Like the constant power and current load model, the constant impedance load model is considered for the 10-bus network, load flow is done and the results of the active power loss generated in the lines are shown in Figure 6. The total active power loss is 503.05 kW. The maximum active power loss occurs in branch 3 with a value of 124.8866 kW.

The total active and reactive power loss generated in 10-bus network lines for constant power, constant current and constant impedance load models are given in Table 4.


4.1.4. Power Loss with the ZIP Load Model in the 10-bus Network

As mentioned in section 2, the ZIP model is one of the most commonly used polynomial models widely used in distribution network studies. Here, for several types of ZIP models with different percentages, load flow is performed, and the results of active and reactive power loss are shown in Table 5. The ZIP model used in the load flow is the model mentioned in equations (6) and (7).

For the ZIP model, which is , the total power loss is equal to 717.1355 kW and the total reactive power loss is equal to 960.1059 kVar, and for the ZIP model, which is the total active power loss is 556.6909 kW and the total reactive power loss is 771.8249 kVar. Based on Table 5, the higher the percentage of constant impedance load, the lower the power loss.

4.2. 30 bus distribution network

The 10-bus distribution network is a network with a main line and no lateral branch. Therefore, in order to ensure the effect of load modeling on the load flow results and the realization of the discussion, the load flow is also performed on a 30-bus network. single-line diagram of 30-bus distribution network whose data is taken from 14 has plotted in Figure 7. For this network, like the 10-bus network, for constant power, constant current, constant impedance and ZIP load models, the load flow is performed and the results of power loss and voltage profiles are achieved.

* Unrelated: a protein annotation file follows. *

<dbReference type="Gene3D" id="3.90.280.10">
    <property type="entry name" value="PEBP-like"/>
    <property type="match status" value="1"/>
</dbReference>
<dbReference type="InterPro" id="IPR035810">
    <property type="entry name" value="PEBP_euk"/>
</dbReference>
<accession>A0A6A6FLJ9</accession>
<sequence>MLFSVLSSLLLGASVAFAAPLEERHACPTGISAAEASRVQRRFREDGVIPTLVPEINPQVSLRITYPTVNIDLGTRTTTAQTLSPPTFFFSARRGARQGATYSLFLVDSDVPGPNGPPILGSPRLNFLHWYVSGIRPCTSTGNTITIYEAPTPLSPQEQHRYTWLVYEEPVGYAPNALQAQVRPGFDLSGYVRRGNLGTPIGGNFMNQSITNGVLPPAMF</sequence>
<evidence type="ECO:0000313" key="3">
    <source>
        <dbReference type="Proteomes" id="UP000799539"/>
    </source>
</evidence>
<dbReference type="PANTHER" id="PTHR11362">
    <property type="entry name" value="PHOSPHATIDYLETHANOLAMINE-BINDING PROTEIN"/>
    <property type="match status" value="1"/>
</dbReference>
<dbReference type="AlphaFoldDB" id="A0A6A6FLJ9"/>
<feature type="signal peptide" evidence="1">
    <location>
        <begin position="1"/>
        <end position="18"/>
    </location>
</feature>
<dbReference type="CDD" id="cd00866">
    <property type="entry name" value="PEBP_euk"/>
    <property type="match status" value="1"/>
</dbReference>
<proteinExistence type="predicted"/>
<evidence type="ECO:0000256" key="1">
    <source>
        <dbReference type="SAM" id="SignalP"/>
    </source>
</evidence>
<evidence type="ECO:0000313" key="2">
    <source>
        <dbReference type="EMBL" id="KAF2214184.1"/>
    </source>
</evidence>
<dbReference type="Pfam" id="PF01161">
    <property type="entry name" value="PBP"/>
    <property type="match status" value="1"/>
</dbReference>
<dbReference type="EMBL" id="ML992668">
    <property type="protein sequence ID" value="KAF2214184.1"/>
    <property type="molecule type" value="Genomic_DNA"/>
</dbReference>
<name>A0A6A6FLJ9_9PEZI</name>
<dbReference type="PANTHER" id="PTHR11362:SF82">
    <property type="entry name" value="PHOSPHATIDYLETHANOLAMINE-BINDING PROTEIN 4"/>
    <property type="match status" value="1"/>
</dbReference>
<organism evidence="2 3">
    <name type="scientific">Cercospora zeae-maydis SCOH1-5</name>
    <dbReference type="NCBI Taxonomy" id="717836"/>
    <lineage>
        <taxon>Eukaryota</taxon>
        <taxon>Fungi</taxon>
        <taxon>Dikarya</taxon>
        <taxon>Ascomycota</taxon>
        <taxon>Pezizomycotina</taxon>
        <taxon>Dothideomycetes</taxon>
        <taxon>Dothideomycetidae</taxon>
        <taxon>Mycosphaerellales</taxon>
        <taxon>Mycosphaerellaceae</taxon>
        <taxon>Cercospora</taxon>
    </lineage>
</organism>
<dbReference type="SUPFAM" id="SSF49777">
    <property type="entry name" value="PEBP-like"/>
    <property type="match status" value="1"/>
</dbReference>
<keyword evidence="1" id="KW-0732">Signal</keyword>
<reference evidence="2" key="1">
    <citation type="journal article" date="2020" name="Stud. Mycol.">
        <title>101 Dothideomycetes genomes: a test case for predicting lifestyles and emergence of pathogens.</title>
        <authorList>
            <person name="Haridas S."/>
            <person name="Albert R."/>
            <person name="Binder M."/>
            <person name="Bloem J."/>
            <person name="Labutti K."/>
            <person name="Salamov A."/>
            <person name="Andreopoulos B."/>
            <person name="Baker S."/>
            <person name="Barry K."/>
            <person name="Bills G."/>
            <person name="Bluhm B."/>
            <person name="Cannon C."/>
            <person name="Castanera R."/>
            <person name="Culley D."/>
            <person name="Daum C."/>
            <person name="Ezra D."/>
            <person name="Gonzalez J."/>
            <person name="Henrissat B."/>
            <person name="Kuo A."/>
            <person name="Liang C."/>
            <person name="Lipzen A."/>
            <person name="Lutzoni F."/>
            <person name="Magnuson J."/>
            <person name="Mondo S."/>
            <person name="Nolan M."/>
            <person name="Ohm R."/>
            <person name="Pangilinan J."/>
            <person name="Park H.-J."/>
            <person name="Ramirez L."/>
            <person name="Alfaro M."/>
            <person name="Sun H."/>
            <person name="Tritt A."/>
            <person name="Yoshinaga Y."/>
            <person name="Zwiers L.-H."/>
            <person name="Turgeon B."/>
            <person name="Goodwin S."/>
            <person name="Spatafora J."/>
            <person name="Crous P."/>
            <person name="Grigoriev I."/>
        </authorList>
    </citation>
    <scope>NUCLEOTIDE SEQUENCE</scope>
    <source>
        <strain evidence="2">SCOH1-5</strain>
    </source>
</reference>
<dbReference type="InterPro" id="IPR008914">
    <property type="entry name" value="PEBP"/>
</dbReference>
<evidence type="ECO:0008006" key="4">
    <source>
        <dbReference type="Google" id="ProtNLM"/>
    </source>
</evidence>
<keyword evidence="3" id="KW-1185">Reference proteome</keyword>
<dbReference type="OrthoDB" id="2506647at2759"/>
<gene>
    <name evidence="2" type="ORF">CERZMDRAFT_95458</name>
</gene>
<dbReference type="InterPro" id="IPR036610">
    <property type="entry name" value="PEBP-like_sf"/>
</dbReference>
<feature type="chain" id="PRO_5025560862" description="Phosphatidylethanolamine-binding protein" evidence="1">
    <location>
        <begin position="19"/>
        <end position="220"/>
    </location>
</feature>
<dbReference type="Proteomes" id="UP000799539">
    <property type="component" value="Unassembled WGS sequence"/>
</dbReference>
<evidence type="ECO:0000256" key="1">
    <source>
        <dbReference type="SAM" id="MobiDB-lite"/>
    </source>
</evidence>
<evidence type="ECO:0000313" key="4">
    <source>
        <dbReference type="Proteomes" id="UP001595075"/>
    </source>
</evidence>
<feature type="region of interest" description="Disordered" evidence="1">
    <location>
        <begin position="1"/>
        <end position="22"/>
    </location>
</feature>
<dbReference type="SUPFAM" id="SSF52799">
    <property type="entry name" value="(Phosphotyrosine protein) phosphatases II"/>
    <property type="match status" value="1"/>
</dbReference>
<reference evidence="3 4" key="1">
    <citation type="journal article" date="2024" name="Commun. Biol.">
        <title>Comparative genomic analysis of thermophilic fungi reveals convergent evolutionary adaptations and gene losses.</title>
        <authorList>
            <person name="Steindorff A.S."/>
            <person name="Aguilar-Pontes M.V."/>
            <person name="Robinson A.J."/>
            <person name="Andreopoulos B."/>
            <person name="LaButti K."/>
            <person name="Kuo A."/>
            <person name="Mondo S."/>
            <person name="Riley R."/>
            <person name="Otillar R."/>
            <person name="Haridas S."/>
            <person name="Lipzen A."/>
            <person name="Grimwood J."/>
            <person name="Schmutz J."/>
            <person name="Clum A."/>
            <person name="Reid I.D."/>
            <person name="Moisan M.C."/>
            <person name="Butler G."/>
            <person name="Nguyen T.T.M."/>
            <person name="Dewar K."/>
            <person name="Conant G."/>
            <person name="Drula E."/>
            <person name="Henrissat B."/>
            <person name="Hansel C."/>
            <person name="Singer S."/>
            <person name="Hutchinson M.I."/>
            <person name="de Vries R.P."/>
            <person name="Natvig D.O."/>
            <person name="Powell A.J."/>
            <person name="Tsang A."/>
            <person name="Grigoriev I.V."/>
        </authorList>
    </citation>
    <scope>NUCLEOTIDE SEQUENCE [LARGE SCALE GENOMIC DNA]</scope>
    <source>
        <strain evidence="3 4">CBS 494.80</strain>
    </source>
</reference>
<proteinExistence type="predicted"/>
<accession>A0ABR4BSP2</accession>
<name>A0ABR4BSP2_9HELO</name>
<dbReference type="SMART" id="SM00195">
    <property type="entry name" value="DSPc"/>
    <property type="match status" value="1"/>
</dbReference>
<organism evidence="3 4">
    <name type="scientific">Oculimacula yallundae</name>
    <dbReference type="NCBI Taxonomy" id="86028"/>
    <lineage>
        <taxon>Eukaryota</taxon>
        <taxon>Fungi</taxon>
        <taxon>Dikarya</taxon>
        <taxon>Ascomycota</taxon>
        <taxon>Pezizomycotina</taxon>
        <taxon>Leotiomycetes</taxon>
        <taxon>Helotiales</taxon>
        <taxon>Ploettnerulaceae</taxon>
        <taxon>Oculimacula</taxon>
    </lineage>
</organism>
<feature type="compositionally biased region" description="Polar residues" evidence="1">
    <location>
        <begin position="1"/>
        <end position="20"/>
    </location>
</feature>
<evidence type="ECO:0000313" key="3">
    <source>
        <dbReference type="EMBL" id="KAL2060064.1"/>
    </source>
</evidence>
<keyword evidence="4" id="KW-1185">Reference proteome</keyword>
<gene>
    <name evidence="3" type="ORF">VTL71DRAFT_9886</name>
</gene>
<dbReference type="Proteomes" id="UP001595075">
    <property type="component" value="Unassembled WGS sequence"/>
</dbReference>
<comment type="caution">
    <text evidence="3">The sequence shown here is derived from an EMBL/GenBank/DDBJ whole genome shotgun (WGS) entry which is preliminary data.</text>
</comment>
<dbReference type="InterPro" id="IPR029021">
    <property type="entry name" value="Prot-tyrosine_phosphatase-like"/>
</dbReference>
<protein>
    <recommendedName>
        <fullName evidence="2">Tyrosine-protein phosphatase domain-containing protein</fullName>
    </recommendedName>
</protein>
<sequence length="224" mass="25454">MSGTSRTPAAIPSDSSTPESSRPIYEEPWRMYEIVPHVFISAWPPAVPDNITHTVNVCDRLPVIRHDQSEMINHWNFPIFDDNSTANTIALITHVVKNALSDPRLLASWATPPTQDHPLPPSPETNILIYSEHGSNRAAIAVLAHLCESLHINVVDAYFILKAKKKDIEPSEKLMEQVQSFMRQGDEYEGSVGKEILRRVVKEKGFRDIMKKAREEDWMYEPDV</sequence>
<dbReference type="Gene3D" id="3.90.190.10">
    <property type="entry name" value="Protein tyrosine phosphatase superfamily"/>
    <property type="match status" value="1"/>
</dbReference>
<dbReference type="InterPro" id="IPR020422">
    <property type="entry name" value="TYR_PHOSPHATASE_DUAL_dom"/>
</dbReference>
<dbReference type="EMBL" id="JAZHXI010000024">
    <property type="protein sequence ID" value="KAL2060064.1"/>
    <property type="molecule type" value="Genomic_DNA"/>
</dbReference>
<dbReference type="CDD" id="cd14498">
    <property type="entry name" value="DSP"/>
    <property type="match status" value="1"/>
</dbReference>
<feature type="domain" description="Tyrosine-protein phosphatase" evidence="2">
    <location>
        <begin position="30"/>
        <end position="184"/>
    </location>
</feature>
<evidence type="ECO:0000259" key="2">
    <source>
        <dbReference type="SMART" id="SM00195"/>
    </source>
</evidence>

4.2.1. Active Power Loss with Constant Power Load Model in 30-bus Network

For the 30-bus network with the given data, load flow is performed and active power losses are shown in Figure 8. The total active loss is 874.3309 kW.


4.2.2. Power loss with Constant Current Load Model in 30-bus Network

The active power loss of the 30-bus network lines for the constant current model are shown in Figure 9. The total active loss is 723.9910 kW.


4.2.3. Power Loss with Constant Impedance Load Model in 30-bus Network

Considering the constant impedance load model, active power loss is shown in Figure 10. The total active power loss is 618.6203 kW.

Table 6 shows total active power loss and total reactive power consumption in constant power, constant current and constant impedance load models in a 30-bus network. It is clear from the results that the constant impedance model has lower power loss.


4.2.4. Power Loss with the ZIP Load Model in the 30-Bus Network

In the 30-bus network for the ZIP-load model with the values of α, β and γ, load flow is also performed and the results of active and reactive power loss for each model are shown in Table 7. For the ZIP model, which is , the total active power loss is 817.7726 kW, and the total reactive power loss is equal to 239.6968 kVar and for the ZIP model, which is , the total active power loss is 673.3070 kW and the total reactive power loss is 198.0415 kVar.